(Jeans never worn while hiking–too heavy and cotton wicks body heat when wet)

This place also has a nice bathhouse plus a mobile home with 2 private bedrooms and a shared living room with a comfy couch and real books; a huge fully equipped kitchen; and a large front porch. There are pretty gardens and a yard with a camping area and firepit. Shuttles are available to various points along the trail, and within town. 

Angel’s Rest Hiker Hostel really is a “zerolicious” place to stay when we needed to be in town. (Days off trail are called “zero days” in hiker lingo. Read more hiker lingo HERE.) 

But it’s always good to get back to the woods…no matter how nice the accommodations are in town. See you down the trail! 

 

WATER…we need water…

Hikers have to think about water all day long. Out in the woods there is no magic tap to turn for water to come pouring out whenever we want it. We have to find a water source, filter the water, carry water back to camp, and carry water in our packs for while we are hiking. (Read more about this process HERE.)

It felt weird at first, but we have gotten comfortable with using a “bite-valve” to have water at the ready the moment we are thirsty. We have been happy with the water reservoirs we have carried in the past. BUT…sometimes they leak when we don’t get them tightly closed. This means we run short of water when we need it…and it means the stuff in our packs get wet. Blergh! There is a nifty interior pocket for a water reservoir in our packs. BUT…the full bladder must be put in the pack before our other stuff and it is impossible to refill the reservoir without pulling it back out of the pack. That’s hard to do when the pack is filled to the top! And carrying a full day’s supply of water gets heavy. 2-4 pounds may not sound like much but it’s HEAVY to a backpacker! So…this trip we are trying a new method of carrying water. We bought a “Blue Desert Smartube” kit for each of us. This has an adapter to connect with any water bottle.

This solves the above problems with a reservoir: Bottles are easier to tightly close. They fit in exterior pockets, so no leaking inside the pack. In addition, we can carry less water and stop to filter more at water sources we pass during the day. This lessens the weight we have to carry–which always makes us happy!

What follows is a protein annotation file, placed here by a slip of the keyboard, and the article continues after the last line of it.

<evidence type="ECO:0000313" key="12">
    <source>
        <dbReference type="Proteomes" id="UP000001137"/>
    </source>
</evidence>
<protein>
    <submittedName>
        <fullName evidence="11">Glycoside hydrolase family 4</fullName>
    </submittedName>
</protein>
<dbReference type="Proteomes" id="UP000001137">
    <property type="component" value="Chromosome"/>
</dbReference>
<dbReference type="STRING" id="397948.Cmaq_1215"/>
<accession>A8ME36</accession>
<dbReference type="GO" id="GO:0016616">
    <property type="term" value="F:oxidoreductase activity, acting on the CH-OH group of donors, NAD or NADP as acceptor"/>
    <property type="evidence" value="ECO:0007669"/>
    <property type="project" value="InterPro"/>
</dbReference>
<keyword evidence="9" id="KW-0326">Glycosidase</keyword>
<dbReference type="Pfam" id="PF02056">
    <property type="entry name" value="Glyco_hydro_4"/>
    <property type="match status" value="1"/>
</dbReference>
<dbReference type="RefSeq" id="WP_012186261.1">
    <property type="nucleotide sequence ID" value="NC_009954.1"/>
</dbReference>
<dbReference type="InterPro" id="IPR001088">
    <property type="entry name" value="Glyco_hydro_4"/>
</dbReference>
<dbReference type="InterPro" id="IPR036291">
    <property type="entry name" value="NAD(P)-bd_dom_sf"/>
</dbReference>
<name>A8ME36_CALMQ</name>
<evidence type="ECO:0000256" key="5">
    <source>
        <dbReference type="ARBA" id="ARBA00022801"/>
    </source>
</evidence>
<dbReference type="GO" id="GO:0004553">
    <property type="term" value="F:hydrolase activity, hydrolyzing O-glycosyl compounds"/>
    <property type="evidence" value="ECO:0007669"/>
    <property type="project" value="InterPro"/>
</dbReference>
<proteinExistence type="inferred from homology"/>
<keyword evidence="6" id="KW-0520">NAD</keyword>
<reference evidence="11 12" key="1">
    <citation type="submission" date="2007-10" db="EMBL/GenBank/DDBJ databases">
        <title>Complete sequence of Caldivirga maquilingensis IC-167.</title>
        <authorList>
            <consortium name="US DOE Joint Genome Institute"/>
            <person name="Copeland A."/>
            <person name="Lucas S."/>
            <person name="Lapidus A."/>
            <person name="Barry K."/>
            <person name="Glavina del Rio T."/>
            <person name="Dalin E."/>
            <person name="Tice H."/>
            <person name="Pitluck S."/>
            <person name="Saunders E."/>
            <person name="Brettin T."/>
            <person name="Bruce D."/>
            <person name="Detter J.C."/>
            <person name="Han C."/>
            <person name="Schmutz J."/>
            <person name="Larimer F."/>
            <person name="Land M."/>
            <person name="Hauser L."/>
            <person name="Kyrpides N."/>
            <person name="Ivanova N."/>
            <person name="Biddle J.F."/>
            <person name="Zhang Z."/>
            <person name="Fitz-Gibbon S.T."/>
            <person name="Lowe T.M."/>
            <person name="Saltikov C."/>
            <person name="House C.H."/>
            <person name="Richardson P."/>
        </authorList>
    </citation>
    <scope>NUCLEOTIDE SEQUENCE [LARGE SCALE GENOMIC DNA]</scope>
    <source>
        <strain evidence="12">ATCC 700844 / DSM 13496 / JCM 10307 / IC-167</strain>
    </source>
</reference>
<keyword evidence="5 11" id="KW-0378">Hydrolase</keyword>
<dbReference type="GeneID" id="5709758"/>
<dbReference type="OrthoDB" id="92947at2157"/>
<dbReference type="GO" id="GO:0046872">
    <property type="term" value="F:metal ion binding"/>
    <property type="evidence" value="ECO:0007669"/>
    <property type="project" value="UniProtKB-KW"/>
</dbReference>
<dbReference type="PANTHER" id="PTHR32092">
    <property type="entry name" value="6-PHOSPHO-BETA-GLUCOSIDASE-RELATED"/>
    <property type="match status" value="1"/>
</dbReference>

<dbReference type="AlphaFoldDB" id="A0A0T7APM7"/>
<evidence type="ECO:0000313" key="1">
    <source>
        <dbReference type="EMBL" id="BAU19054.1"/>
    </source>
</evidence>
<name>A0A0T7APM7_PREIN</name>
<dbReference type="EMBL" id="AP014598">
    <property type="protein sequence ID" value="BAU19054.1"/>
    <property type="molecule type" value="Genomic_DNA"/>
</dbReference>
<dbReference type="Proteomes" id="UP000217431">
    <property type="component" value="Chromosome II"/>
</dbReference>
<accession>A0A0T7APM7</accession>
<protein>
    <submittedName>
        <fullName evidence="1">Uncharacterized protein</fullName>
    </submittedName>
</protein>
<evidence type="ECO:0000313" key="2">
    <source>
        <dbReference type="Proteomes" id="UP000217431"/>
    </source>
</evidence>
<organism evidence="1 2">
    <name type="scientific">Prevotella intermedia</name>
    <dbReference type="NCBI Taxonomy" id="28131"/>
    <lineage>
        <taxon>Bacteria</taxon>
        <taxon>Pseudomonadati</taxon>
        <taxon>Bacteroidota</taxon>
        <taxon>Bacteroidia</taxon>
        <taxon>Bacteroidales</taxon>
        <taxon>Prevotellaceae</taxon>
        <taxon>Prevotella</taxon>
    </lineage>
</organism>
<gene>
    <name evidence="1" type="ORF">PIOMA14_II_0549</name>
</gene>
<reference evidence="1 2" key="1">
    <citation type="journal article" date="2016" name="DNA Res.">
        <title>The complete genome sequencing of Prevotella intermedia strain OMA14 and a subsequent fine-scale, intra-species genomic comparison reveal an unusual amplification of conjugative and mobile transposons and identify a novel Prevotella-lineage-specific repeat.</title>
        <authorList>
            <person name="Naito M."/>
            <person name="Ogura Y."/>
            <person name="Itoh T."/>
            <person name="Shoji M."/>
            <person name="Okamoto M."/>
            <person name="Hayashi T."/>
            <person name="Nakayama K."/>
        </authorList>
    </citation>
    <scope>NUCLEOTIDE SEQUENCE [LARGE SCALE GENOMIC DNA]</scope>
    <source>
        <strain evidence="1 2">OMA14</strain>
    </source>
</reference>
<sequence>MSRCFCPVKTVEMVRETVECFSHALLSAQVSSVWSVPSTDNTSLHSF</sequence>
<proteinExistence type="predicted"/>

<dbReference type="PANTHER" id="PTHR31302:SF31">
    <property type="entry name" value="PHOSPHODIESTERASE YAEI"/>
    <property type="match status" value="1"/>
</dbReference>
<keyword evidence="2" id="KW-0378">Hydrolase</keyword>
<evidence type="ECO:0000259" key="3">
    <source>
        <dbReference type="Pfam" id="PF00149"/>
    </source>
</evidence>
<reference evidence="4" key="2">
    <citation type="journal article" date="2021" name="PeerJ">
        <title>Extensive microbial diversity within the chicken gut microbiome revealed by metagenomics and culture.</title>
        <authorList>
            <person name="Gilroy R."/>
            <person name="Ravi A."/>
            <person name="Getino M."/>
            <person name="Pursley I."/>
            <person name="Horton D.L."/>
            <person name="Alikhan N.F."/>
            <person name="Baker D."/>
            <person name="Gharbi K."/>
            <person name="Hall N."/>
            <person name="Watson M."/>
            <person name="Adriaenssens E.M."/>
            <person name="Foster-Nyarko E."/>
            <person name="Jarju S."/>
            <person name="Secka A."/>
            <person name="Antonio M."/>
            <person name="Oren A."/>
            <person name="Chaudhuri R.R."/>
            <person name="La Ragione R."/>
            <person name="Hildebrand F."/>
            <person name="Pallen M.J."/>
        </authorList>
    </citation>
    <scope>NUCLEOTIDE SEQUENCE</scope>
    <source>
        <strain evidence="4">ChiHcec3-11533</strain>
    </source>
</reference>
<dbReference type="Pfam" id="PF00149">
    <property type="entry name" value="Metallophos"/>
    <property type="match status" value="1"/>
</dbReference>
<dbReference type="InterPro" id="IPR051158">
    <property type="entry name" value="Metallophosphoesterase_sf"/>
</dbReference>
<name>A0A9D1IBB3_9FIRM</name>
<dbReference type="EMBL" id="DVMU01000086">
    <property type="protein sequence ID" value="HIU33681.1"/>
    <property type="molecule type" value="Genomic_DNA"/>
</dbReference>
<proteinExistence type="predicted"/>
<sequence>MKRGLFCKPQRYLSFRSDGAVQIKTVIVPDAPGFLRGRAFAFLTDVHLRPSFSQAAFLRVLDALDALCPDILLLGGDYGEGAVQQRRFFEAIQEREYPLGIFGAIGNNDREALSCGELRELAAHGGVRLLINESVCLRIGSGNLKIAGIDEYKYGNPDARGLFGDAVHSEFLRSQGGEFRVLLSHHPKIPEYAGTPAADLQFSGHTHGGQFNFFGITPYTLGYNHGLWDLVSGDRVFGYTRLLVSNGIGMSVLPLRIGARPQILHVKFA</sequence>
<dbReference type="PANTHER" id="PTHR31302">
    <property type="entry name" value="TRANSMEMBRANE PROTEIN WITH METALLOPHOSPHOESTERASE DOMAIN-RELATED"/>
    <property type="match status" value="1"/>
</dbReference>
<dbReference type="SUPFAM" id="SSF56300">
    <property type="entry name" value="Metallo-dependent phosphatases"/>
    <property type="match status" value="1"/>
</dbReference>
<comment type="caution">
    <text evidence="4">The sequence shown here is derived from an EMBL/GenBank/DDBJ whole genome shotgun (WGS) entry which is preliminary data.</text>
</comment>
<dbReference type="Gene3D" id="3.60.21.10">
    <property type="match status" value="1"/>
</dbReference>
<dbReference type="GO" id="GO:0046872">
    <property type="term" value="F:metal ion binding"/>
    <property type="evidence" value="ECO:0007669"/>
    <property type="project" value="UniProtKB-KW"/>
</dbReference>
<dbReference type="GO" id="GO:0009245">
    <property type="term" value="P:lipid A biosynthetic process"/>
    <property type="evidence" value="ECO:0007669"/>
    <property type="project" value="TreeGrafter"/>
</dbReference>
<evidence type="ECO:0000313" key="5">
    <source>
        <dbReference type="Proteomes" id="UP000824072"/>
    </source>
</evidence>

Now that we are a few weeks down the trail, we can report that we LOVE our new system! We have made only one change to it which is to carry an extra bottle cap to use (rather than the tubing) when carrying both bottles back to the shelter from a water source. 

Bear Food…

When we are in the woods, it is important to protect our food from bears…and protect bears from our people food!

The most common way to do this is by hanging a “bear bag.” This involves putting all food (and other smelly things such as ointments or wipes) in a bag, slinging a rope over a tree branch, and hauling the bag high enough in the air that a bear can’t reach it. (I’ve written about the challenges of this process HERE.)

This can be a very frustrating process. There might be no appropriate branches (trees too tall or branches broken off from overuse by so many hikers near shelters). The rope might get stuck in the tree. Last time we tried, we had to cut off the rope and leave part of it dangling (bad for the woods and worse for my temper)!

Enough is enough! Bears are getting bolder in some areas. And we are getting tired of hanging a bear bag.

We considered a “bear canister” — a plastic bin that supposedly prevents bears from getting to the food inside. This sounded like a great idea–and I was willing to carry the extra weight for the convenience of not hanging a bear bag each night. BUT…it took up most of the room in my pack. I stoved my finger when I was trying to jimmy it out of the pack before we left. I wasn’t about to figure out how to strap it on the outside of the pack. Three strikes, you’re out! So back to the store that canister went…

This trip we are trying out an “ursack.” It is made of kevlar–claw and fang resistant. There have been cases of a bear slobbering all over the sack and pulverizing the food inside, but by morning the bear will still be hungry and there will still be at least crumbly food for us to eat!

Because it protects the bear from getting to the food, it does not need to be hung from a branch. It can be tied to a tree trunk.

A few weeks into our trip, I have only one regret about switching to Ursacks to protect our food. I only wish we had done so sooner!